For some beginners affording and sourcing the needed hat blocks can prove challenging. What are some creative ways of getting around this issue? How came upcoming milliners with a tight budget source used hat blocks.

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I was fortunate then, I pulled two layers off to get it to the size I wanted and it was pretty good underneath.

Elsie, wool hoods are the best, but like you, I hate to use my hoods this way. They do cost money, after all.  I have found that I have pretty good luck using white fleece scraps.  Put it on the block, pull it tight, and steam press with an iron to make it a little more dense. I have also used craft felt for padding blocks, you just need to be careful of wrinkles that will mishape your hat. Keep in mind, that I am self-taught, so I tend to try things that formerly trained milliners would think totally wrong. Take my advice with a grain of salt.  Ebay had a 26" block for sale a while back, I thought, "I would never need a block that big." Maybe I should rethink that decision. 

Good luck, let me know how you do.

I had lady with a 26 1/2 head size who needed a gardening hat

This was a great discussion to find, as it got me thinking to look at an area never previously thought about....

So, when does an innocent 'lidded bowl' become something so much better.....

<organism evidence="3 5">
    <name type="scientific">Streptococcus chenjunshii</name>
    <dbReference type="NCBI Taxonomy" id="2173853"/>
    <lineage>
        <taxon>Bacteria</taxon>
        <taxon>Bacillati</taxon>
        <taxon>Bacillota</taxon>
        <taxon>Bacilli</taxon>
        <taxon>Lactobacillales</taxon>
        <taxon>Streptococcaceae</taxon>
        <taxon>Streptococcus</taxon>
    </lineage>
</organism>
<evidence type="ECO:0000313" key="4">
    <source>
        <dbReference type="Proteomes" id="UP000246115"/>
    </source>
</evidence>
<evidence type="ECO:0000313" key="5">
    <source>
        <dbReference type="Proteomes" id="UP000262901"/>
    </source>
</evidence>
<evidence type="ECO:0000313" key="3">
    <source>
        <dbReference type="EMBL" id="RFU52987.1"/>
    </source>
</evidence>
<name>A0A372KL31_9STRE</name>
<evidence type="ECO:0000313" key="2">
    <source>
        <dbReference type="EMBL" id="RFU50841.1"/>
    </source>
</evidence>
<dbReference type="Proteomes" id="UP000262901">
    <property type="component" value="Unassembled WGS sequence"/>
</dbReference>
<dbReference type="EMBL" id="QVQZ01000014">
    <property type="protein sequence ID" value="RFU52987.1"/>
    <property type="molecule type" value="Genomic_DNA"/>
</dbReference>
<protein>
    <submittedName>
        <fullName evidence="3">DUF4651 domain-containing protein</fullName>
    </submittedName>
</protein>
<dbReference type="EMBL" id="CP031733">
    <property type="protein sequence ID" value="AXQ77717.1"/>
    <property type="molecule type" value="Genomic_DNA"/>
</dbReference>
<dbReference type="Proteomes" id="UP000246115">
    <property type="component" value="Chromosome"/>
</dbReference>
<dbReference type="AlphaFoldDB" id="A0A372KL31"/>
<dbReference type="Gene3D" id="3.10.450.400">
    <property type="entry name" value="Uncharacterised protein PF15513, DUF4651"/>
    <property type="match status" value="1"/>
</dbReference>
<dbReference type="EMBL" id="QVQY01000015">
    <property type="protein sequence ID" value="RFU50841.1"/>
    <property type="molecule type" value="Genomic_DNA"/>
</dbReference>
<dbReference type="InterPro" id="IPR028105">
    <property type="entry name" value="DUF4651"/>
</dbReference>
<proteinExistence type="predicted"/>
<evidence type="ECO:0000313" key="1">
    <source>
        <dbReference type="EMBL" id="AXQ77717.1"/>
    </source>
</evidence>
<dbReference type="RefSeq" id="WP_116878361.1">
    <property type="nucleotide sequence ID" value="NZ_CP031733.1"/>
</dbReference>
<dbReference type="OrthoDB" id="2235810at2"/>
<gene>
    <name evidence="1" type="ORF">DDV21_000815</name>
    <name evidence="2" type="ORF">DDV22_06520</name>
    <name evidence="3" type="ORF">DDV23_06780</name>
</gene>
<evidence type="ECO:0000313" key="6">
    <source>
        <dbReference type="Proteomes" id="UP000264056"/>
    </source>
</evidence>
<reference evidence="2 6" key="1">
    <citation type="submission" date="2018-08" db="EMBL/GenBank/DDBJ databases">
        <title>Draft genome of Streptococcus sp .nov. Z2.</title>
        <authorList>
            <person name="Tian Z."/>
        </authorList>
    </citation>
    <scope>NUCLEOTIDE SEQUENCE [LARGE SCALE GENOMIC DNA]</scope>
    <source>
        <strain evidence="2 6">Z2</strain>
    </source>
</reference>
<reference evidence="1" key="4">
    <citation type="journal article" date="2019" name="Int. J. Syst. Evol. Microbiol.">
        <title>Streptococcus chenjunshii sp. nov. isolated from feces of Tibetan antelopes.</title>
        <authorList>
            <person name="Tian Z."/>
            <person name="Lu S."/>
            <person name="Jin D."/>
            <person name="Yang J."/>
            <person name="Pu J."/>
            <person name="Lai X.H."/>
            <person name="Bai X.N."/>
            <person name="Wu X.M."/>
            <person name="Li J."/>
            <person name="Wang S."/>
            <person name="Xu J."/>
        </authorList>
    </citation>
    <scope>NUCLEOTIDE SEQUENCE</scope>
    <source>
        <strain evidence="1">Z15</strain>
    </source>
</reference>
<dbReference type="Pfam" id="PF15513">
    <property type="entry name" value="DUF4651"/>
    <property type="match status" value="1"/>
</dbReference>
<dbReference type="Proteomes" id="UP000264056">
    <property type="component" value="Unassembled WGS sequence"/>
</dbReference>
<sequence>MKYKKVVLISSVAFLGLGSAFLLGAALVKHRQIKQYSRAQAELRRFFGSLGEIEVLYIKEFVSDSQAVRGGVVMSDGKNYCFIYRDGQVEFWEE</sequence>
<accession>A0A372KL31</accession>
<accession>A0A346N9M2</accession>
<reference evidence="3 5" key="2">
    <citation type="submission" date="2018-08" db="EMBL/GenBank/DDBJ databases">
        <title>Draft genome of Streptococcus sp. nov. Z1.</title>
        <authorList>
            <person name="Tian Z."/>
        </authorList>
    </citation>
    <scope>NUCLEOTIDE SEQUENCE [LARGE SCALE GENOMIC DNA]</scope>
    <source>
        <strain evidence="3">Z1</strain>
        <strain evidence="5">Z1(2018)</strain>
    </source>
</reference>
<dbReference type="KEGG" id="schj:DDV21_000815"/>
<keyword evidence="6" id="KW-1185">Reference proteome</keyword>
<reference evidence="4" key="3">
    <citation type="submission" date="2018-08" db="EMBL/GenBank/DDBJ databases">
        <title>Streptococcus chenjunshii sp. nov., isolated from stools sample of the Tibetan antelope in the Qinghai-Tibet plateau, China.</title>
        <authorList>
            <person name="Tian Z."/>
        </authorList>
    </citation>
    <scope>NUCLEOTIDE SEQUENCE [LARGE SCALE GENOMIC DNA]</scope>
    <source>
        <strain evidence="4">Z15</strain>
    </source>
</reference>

22 cm across, with 4cm stack on top.......   But wait, there's more.......

These would make lovely blocks!  One of my favorite fascinator shapes came from the lid to one of my glass canisters. LOL

Fabulous find!!!  I've converted every wooden bowl I have into hat blocks!!  I'll let you in on another brim block idea that I just invented!!  Take a pool noodle from the dollar store, bend it into a circle, and hot glue a wooden dowel into the ends to join it (they have a hole down the center).  Wrap tightly in white duct tape, then cover in plastic wrap, and voilla, you have a brim block for large brims that take pins like a dream. I also cut one smaller to make a cloche/breton brim!!  

Wonderful idea, Elsie!  I hadn't thought of that. I have used floral foam with great success, however.

Try it Bridget!! You'll be amazed at how durable and how well it works!!  How do you work with the floral foam? Do you mean the oasis that you wet, or the dry white stuff?  Do you carve it into the shape you want?

I have used both kinds.  The type you wet, carves easier, but you really need to make sure you wrap it tightly with plastic wrap, because it can crumble and dents easily.  Also, if you find the half rounds the correct size, they are great to use as is for a simple fascinator or head piece.  Use one of these for the crown, and then use a flower pot drain saucer for the brim, attach it to a head band, and you get this hat.

http://hatacademy.com/photo/100-6748?context=user

ooooh, Brilliant - I like it! ooooh I so want to try that - NOW!... patience, must learn more patience...

Speaking of big brims, I did score a giant tupperware bowl from a friend who was shifting house.. 12 1/2" inches across and 41/2" deep. a big beautiful rolled curve shape. 

It would be quite fun to see pics of finished blocked results next to pics of the 'blocks'.

Roz, if you go to my Etsy shop, Orsini~Medici Couture Millinery, you'll see the first lavender capeline hat there. That's the pool noodle brim!!!

oh it's fantastic.  I've got to try one of those.  Love your black and white big brimmed hat. Beautiful.. Also love your Dior style felt dish.  gorgeous!

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